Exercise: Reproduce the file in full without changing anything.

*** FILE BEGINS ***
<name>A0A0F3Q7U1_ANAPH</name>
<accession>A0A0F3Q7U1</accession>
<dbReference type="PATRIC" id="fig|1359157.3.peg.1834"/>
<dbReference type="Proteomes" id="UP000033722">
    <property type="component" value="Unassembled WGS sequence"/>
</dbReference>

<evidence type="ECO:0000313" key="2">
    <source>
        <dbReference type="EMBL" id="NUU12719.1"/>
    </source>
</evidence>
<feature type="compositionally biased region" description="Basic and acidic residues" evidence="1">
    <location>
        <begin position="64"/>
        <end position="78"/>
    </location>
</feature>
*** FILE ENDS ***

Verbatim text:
<name>A0A0F3Q7U1_ANAPH</name>
<accession>A0A0F3Q7U1</accession>
<dbReference type="PATRIC" id="fig|1359157.3.peg.1834"/>
<dbReference type="Proteomes" id="UP000033722">
    <property type="component" value="Unassembled WGS sequence"/>
</dbReference>

<evidence type="ECO:0000313" key="2">
    <source>
        <dbReference type="EMBL" id="NUU12719.1"/>
    </source>
</evidence>
<feature type="compositionally biased region" description="Basic and acidic residues" evidence="1">
    <location>
        <begin position="64"/>
        <end position="78"/>
    </location>
</feature>